Tuberculosis is a zoonotic disease with a major public health concern affecting human and animal life Worldwide.

By Hafiz M. Hamza Rasool, Prof. Dr. Farzana Rizvi

Zoonosis or zoonotic diseases are those diseases or infections which are transferred from animals to humans or humans to animals. According to a report from United Nations Environment Programme (UNEP) and the International Livestock Research Institute (ILRI) in 2020 about 60 percent of known infectious diseases in humans and 75 percent of all emerging infectious diseases are zoonotic. World Zoonosis Day celebrated on 6th of July every year highlights the importance of zoonotic diseases and to prevent, detect, and pre-empt the spread of zoonotic pathogens, such as bacteria or viruses.

Tuberculosis is caused by a lethal airborne infectious bacterium from a group of closely related species of Mycobacterium tuberculosis complex (MTBC). These species differ in their epidemiological profiles, host ranges, pathogenicity, geographic distributions and drug resistances. Mycobacterium tuberculosis complex (MTBC), primary cause of Tuberculosis in human and animals, consists of Mycobacterium tuberculosis, M. bovis, M. africanum, M. microti and M. caprae. Mycobacterium is a facultative intracellular microbe that is non-capsular, non- spore forming, non-motile and obligate aerobic thin-rod bacteria. These are usually straight or slightly curved bacteria with a length of 1–10 μm and a width of 0.2–0.6 μm. Its cell wall is high in lipids, specifically mycolic acid, a thick waxy layer that contributes to bacterium resistance to numerous disinfectants, common laboratory stains, antibiotics, and physical damage by providing acid fastness and hydrophobicity. Zoonotic tuberculosis (TB) is a form of tuberculosis in people caused by Mycobacterium bovis via direct or indirect contact (inhalation) and consumption of contaminated animal products or water (ingestion).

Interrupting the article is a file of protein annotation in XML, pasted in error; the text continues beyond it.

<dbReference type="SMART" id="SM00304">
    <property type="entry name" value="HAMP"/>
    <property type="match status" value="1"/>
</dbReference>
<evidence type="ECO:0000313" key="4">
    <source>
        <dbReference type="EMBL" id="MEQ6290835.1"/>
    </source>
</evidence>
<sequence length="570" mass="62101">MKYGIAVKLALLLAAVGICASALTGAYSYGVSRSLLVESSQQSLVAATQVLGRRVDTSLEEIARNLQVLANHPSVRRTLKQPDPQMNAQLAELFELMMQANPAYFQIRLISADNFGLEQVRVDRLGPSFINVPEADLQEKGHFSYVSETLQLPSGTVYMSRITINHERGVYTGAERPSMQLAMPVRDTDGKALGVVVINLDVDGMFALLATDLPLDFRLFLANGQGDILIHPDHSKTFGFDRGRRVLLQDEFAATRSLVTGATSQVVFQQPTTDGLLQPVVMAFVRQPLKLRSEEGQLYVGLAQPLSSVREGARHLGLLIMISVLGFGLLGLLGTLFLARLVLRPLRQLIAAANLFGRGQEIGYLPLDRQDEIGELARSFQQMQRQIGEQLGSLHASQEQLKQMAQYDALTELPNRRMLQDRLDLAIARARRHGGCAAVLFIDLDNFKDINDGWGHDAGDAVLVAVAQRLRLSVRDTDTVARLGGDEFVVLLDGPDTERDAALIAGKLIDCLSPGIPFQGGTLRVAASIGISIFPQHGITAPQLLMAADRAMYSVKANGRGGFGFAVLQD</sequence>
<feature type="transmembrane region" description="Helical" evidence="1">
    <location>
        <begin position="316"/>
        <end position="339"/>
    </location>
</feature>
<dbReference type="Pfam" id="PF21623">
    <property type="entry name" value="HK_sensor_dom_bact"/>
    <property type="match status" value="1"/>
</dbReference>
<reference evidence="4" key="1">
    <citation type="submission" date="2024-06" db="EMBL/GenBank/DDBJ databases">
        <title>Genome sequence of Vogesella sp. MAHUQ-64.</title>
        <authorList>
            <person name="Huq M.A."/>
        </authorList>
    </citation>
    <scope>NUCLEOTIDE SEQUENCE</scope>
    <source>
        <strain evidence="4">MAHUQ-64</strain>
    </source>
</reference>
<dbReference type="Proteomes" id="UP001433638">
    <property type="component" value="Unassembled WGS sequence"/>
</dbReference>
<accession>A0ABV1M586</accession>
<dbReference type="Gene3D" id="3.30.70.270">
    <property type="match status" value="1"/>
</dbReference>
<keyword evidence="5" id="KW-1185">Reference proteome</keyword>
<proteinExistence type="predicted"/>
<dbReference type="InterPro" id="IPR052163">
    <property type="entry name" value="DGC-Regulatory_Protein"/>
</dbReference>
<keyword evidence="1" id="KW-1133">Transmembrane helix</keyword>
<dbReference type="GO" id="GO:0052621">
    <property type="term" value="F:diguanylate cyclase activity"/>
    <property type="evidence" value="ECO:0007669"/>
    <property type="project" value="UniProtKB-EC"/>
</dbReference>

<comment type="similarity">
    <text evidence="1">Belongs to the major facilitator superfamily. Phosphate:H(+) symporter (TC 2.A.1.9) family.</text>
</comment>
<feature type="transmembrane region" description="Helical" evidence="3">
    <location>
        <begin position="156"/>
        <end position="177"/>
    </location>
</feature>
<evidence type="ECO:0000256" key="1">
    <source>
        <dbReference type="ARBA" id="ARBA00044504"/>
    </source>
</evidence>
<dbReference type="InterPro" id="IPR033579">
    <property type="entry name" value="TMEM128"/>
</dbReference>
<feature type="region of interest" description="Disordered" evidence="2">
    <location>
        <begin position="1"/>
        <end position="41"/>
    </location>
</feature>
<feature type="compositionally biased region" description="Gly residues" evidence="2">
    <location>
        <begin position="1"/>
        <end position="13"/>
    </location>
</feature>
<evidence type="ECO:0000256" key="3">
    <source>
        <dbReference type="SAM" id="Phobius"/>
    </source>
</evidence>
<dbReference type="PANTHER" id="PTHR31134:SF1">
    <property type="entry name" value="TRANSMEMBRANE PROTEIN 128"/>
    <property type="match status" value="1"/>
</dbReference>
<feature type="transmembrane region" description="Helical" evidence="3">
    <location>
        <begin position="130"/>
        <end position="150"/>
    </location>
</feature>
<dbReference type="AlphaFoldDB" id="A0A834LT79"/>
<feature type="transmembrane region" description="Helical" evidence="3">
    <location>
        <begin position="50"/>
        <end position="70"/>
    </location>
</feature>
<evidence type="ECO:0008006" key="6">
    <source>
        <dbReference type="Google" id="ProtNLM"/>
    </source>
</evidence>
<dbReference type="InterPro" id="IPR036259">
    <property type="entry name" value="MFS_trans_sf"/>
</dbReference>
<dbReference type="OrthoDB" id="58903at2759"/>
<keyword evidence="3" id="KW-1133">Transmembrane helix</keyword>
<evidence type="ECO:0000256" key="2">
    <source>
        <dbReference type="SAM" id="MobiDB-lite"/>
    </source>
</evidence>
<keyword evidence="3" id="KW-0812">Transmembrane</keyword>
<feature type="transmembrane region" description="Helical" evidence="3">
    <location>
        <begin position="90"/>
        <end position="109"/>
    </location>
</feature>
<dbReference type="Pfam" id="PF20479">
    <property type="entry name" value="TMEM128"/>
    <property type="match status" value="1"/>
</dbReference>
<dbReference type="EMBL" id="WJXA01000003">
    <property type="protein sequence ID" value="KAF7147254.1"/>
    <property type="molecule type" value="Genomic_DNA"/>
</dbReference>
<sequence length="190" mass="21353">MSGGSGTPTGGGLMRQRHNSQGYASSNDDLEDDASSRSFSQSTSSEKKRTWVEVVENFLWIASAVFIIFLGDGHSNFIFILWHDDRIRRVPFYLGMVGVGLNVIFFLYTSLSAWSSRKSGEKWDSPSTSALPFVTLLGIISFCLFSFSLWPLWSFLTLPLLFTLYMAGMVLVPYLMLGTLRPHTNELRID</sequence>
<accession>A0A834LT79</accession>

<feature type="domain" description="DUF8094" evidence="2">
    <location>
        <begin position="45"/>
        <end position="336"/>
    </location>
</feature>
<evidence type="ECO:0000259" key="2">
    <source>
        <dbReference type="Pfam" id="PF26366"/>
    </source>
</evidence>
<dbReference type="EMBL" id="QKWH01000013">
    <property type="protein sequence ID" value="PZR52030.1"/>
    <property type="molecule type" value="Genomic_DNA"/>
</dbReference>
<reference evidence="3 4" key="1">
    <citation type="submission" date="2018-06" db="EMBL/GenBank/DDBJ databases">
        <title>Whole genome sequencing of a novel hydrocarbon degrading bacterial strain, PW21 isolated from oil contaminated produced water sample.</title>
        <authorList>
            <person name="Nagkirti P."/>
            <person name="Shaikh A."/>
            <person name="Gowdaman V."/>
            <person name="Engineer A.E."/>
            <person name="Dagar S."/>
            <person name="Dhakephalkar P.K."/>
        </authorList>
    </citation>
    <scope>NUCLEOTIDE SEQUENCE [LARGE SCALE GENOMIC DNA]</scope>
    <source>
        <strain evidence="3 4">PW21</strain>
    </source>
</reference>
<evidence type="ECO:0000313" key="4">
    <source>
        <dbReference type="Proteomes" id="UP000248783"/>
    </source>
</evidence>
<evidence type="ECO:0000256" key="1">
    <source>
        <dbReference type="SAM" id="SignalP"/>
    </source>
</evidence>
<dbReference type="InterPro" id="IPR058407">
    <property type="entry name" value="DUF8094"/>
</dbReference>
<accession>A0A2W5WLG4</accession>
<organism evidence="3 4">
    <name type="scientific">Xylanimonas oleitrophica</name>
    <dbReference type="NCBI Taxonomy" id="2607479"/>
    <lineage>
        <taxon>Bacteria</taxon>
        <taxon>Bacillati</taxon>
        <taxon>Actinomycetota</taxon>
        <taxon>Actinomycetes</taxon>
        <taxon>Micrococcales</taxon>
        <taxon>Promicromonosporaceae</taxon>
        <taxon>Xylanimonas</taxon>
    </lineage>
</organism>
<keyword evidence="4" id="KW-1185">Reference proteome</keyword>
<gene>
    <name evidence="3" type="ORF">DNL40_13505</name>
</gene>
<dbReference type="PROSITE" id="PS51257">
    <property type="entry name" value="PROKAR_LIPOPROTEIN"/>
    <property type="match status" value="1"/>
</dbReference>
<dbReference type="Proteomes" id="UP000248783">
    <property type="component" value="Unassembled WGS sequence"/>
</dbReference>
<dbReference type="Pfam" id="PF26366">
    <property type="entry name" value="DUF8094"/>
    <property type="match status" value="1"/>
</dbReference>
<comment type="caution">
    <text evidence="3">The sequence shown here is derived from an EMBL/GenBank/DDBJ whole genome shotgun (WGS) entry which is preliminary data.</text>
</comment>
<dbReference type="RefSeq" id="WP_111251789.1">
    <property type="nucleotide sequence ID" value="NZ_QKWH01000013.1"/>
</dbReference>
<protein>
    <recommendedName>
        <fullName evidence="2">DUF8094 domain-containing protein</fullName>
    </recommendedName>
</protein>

Epidemiology of Mycobacterium bovis in human:-

Tuberculosis (TB) is a major global health problem and the leading cause of mortality worldwide with 10 million deaths. It is the second leading infectious killer disease in 2020 after Covid’19, surpassing HIV/AIDS (WHO). In 2020, an estimated 140,000 new cases of zoonotic tuberculosis were recorded worldwide, with 12,500 fatalities owing to the disease with Asia and Africa having the greatest frequency. M. bovis (zoonotic transmission) is thought to be responsible for 10-15% of new cases of human tuberculosis in developing countries. Bovine tuberculosis (zTB)


is common in Africa and Asia (Pakistan, India, Afghanistan) and its real incidence in human population of these countries is poorly known.

Transmission of Mycobacterium bovis in human: –

Humans acquire M. bovis infection from cattle directly by erogenous route or through direct contact with materials contaminated with the secretions of an infected animal. People in specific occupations such as veterinarians, farmers, zookeepers, milkers, animal dealers and abattoir workers are at high risk. People in these occupation may develop pulmonary tuberculosis from

  1. bovis and in turn put other human and susceptible animals at risk. Indirectly, man acquires the diseases from animals by consuming unpasteurized infected milk and ingestion of meat and meat products of slaughtered infected cattle.


Clinical Manifestation of Tuberculosis: –

Mycobacterium bovis infection in humans has similar clinical forms as those caused by M. tuberculosis. The majority of cases have a gradual, non-alerting start that varies depending on the virulence of the causing infection, the patient’s age, the organ affected, and the hosts immunological condition. It has been suggested that the common clinical manifestation of M. bovis infection in human is majorly associated with extra pulmonary form of the disease like Pleural TB, Lymph nodes TB, Genitourinary TB and Bone TB.